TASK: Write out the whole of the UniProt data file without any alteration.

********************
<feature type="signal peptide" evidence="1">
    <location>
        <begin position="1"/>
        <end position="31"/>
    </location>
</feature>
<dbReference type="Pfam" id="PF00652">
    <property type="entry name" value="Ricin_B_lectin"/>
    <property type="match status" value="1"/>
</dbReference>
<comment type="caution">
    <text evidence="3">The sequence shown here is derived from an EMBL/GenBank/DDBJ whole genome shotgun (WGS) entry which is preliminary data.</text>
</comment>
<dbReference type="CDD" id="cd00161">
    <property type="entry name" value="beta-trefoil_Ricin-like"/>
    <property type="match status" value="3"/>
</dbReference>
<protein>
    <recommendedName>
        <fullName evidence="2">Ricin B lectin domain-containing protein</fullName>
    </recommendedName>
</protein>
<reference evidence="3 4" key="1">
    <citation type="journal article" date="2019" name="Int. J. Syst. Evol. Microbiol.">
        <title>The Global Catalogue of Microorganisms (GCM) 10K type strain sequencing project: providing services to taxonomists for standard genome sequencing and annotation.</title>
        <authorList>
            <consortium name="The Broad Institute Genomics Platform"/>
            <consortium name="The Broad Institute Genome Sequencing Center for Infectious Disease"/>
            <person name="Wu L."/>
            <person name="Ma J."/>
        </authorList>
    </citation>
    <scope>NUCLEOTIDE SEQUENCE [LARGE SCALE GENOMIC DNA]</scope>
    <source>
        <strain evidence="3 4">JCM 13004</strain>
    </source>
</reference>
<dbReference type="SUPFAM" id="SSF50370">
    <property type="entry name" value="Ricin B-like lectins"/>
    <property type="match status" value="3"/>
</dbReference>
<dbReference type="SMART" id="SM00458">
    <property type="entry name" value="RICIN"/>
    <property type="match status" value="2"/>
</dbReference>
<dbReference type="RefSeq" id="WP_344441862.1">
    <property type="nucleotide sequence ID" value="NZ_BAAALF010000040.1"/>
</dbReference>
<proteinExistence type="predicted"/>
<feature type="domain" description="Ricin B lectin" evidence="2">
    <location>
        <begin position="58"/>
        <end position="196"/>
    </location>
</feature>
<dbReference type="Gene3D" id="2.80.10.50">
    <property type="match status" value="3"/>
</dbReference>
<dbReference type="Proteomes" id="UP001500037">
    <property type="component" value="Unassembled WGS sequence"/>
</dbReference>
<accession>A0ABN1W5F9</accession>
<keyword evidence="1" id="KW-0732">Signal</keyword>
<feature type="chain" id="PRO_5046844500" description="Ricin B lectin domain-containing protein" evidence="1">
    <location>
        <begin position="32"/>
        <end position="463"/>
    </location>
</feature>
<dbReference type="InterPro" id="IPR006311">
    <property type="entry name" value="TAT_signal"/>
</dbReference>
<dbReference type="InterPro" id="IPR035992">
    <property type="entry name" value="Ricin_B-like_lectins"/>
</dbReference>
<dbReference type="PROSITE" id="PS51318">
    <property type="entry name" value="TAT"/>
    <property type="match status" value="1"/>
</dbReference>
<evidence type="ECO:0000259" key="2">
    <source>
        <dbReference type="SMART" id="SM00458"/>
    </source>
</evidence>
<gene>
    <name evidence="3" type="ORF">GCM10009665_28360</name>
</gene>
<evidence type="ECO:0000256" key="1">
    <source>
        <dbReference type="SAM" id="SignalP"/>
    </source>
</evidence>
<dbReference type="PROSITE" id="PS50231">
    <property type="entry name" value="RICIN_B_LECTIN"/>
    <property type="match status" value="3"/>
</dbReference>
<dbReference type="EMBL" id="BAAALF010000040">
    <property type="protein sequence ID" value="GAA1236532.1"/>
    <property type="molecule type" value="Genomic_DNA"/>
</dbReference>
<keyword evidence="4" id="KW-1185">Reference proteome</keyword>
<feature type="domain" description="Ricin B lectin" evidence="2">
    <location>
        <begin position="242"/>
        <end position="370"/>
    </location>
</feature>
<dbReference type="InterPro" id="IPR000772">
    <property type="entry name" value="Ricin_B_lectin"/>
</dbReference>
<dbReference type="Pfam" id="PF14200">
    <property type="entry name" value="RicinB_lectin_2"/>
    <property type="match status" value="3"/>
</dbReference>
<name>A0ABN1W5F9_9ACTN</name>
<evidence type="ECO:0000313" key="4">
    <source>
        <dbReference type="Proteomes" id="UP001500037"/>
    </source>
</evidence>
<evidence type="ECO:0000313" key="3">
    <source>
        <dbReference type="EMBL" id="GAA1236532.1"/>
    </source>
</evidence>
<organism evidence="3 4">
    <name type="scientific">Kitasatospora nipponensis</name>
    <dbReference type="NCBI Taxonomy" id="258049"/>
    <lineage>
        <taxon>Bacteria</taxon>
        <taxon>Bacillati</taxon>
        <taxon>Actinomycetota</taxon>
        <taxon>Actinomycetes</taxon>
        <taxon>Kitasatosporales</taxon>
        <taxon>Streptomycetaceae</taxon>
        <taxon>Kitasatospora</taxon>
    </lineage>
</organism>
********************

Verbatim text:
<feature type="signal peptide" evidence="1">
    <location>
        <begin position="1"/>
        <end position="31"/>
    </location>
</feature>
<dbReference type="Pfam" id="PF00652">
    <property type="entry name" value="Ricin_B_lectin"/>
    <property type="match status" value="1"/>
</dbReference>
<comment type="caution">
    <text evidence="3">The sequence shown here is derived from an EMBL/GenBank/DDBJ whole genome shotgun (WGS) entry which is preliminary data.</text>
</comment>
<dbReference type="CDD" id="cd00161">
    <property type="entry name" value="beta-trefoil_Ricin-like"/>
    <property type="match status" value="3"/>
</dbReference>
<protein>
    <recommendedName>
        <fullName evidence="2">Ricin B lectin domain-containing protein</fullName>
    </recommendedName>
</protein>
<reference evidence="3 4" key="1">
    <citation type="journal article" date="2019" name="Int. J. Syst. Evol. Microbiol.">
        <title>The Global Catalogue of Microorganisms (GCM) 10K type strain sequencing project: providing services to taxonomists for standard genome sequencing and annotation.</title>
        <authorList>
            <consortium name="The Broad Institute Genomics Platform"/>
            <consortium name="The Broad Institute Genome Sequencing Center for Infectious Disease"/>
            <person name="Wu L."/>
            <person name="Ma J."/>
        </authorList>
    </citation>
    <scope>NUCLEOTIDE SEQUENCE [LARGE SCALE GENOMIC DNA]</scope>
    <source>
        <strain evidence="3 4">JCM 13004</strain>
    </source>
</reference>
<dbReference type="SUPFAM" id="SSF50370">
    <property type="entry name" value="Ricin B-like lectins"/>
    <property type="match status" value="3"/>
</dbReference>
<dbReference type="SMART" id="SM00458">
    <property type="entry name" value="RICIN"/>
    <property type="match status" value="2"/>
</dbReference>
<dbReference type="RefSeq" id="WP_344441862.1">
    <property type="nucleotide sequence ID" value="NZ_BAAALF010000040.1"/>
</dbReference>
<proteinExistence type="predicted"/>
<feature type="domain" description="Ricin B lectin" evidence="2">
    <location>
        <begin position="58"/>
        <end position="196"/>
    </location>
</feature>
<dbReference type="Gene3D" id="2.80.10.50">
    <property type="match status" value="3"/>
</dbReference>
<dbReference type="Proteomes" id="UP001500037">
    <property type="component" value="Unassembled WGS sequence"/>
</dbReference>
<accession>A0ABN1W5F9</accession>
<keyword evidence="1" id="KW-0732">Signal</keyword>
<feature type="chain" id="PRO_5046844500" description="Ricin B lectin domain-containing protein" evidence="1">
    <location>
        <begin position="32"/>
        <end position="463"/>
    </location>
</feature>
<dbReference type="InterPro" id="IPR006311">
    <property type="entry name" value="TAT_signal"/>
</dbReference>
<dbReference type="InterPro" id="IPR035992">
    <property type="entry name" value="Ricin_B-like_lectins"/>
</dbReference>
<dbReference type="PROSITE" id="PS51318">
    <property type="entry name" value="TAT"/>
    <property type="match status" value="1"/>
</dbReference>
<evidence type="ECO:0000259" key="2">
    <source>
        <dbReference type="SMART" id="SM00458"/>
    </source>
</evidence>
<gene>
    <name evidence="3" type="ORF">GCM10009665_28360</name>
</gene>
<evidence type="ECO:0000256" key="1">
    <source>
        <dbReference type="SAM" id="SignalP"/>
    </source>
</evidence>
<dbReference type="PROSITE" id="PS50231">
    <property type="entry name" value="RICIN_B_LECTIN"/>
    <property type="match status" value="3"/>
</dbReference>
<dbReference type="EMBL" id="BAAALF010000040">
    <property type="protein sequence ID" value="GAA1236532.1"/>
    <property type="molecule type" value="Genomic_DNA"/>
</dbReference>
<keyword evidence="4" id="KW-1185">Reference proteome</keyword>
<feature type="domain" description="Ricin B lectin" evidence="2">
    <location>
        <begin position="242"/>
        <end position="370"/>
    </location>
</feature>
<dbReference type="InterPro" id="IPR000772">
    <property type="entry name" value="Ricin_B_lectin"/>
</dbReference>
<dbReference type="Pfam" id="PF14200">
    <property type="entry name" value="RicinB_lectin_2"/>
    <property type="match status" value="3"/>
</dbReference>
<name>A0ABN1W5F9_9ACTN</name>
<evidence type="ECO:0000313" key="4">
    <source>
        <dbReference type="Proteomes" id="UP001500037"/>
    </source>
</evidence>
<evidence type="ECO:0000313" key="3">
    <source>
        <dbReference type="EMBL" id="GAA1236532.1"/>
    </source>
</evidence>
<organism evidence="3 4">
    <name type="scientific">Kitasatospora nipponensis</name>
    <dbReference type="NCBI Taxonomy" id="258049"/>
    <lineage>
        <taxon>Bacteria</taxon>
        <taxon>Bacillati</taxon>
        <taxon>Actinomycetota</taxon>
        <taxon>Actinomycetes</taxon>
        <taxon>Kitasatosporales</taxon>
        <taxon>Streptomycetaceae</taxon>
        <taxon>Kitasatospora</taxon>
    </lineage>
</organism>